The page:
#git #short #name #operations #most #time #big

app repotools

Short names, big time savings. Repotools is a collection of commands with short but meaningful names, for the git operations you perform most often.

16 releases (9 breaking)

0.10.0 Jan 26, 2024
0.9.0 Jun 5, 2023
0.8.0 Jan 9, 2020
0.7.3 Dec 11, 2019
0.7.1 Nov 17, 2019

#178 in Development tools

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repotools

Crates.io Crates.io License GitHub stars

Short names, big time savings – a collection of commands for the git operations you perform most often.

Meaningful and memorable: All of the commands have names that, even though short, make sense... For the most part ;)

The commands are, in short order: dp, aa, st, di, cm, pu, le and sq.

These correspond to git diff, git add -A, git status, git diff --cached, git commit -m <message>, git push, git shortlog -se and squashing a branch.

Fuller descriptions of the commands are availble in the usage section below. Read on to get the details, or skip straight to installation if you are feeling too impatient. (But do go back and read how to use them afterwards if you end up installing them right away.)

Usage

dp [<path>...] – diff files pending staging in git repository, optionally limited to one or more files or directories

When you look at what changes you want to stage for commit, you type dp.

dp is like git diff, only more awesome.

aa [<path>...] – add all files in git repository to index, optionally limited to one or more directories

When you want to stage everything, or everything in certain directories, for commit, you type aa or aa <path>... respectively.

aa is like git add -A, only more awesome.

st [<pathspec>...] – status of git repository, optionally limited to one or more files or directories

My workflow usually goes, write some code, stage some code, research something, test the changes, write some code, stage some code, and so on.

Every now and then between writing, staging, etc, I look at what I've staged for commit so far, and what has not yet been staged. For the high-level bird's eye view of that there is st.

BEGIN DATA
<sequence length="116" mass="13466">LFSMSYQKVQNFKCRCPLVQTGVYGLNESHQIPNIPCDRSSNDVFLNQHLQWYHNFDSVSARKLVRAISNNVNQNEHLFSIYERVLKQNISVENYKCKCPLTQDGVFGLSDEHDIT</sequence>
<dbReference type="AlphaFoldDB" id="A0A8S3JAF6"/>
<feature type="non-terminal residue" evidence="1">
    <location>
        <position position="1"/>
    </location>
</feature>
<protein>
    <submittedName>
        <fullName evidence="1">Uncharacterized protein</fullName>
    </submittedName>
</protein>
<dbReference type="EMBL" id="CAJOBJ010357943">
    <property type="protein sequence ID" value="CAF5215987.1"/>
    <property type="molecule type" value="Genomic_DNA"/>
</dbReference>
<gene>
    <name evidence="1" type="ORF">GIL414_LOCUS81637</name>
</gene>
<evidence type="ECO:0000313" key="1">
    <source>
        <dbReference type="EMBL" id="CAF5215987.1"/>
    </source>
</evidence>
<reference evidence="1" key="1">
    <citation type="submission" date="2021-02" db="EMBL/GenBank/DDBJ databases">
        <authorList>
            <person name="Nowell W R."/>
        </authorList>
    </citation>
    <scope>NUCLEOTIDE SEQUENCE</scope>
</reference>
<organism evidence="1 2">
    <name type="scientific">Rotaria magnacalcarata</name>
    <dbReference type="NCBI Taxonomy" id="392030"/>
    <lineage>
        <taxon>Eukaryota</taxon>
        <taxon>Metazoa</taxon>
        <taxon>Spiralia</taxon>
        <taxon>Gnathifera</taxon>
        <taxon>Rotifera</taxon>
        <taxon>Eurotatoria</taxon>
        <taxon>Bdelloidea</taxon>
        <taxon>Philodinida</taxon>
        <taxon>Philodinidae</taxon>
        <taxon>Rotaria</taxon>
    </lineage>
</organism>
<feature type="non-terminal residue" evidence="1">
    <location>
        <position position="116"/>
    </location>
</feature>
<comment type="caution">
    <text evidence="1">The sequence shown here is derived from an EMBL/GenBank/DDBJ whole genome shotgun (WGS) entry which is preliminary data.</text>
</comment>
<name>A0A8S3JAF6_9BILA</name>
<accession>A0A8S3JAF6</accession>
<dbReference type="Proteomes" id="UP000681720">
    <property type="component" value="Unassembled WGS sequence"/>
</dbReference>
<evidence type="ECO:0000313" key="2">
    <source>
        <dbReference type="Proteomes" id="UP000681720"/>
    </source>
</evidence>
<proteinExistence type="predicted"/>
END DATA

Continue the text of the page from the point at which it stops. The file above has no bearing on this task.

st is like git status, only more awesome.

di [<path>...] – diff files staged for commit in git repository, optionally limited to one or more files or directories

Prior to committing, and also now and then while still working on the code, it is very useful to review what you are about commit, both to ensure that you are about to commit what you think you are about to commit, and in order to write useful commit messages that accurately describe the changes.

di shows the diff for the staged changes against HEAD.

di is like git diff --cached, only more awesome.

cm <message> – git commit with message

When it comes time to commit, you have cm.

cm is like git commit -m, only more awesome.

pu [--tags] [-f] [<repository>] – push commits or tags to remote git repository

Finally you push with pu.

Use pu to push commits to the remote of the current branch (or to origin if no remote is configured for the current branch).

Use pu --tags to push tags.

Use pu -f to force push commits.

Use pu --tags -f to force push tags.

For all of the above, optionally specify which repository ([<repository>]) to push to, specified either as a named remote or as a URL.

pu is like git push, only more awesome.

le – number of commits by each author in git repository

Among all of the commands, this is the only one that doesn't match the meaning with its name. I would have named this command as I initially did; nc, if it wasn't for the fact that the netcat command on a lot of systems is named nc already.

The name comes from "l" for "log" and "e" for the -e flag.

le is like git shortlog -se, only more awesome.

sq – squash commits

Squash commits in a branch in manner similar to https://stackoverflow.com/questions/30136558/how-to-squash-commits-which-have-merge-commit-in-between/69827502#69827502, only more awesome.

Use it to squash a branch after you have merged the default branch into it.

Installation

Building from source

In order to build from source, you need to have the Rust toolchain installed. If you don't have the Rust toolchain installed already, head on over to https://rustup.rs/ and follow the instructions there. Then come back here once you've done that.

With the Rust toolchain installed, simply run:

cargo install repotools

This will build and install all of the repotools command utilities.

Building and installing only some of the repotools command utilites

If you only wish to build and install some of the repotools command utilities rather than all of them, you can do so by making use of the feature flags.

With the Rust toolchain installed (see above), run the following command, with the features list adjusted according to your wishing with regards to which of the command utilities you would like to build and install:

cargo install repotools --no-default-features \
  --features "dp aa st di cm pu le sq"

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Dependencies

~1.6–2.3MB
~37K SLoC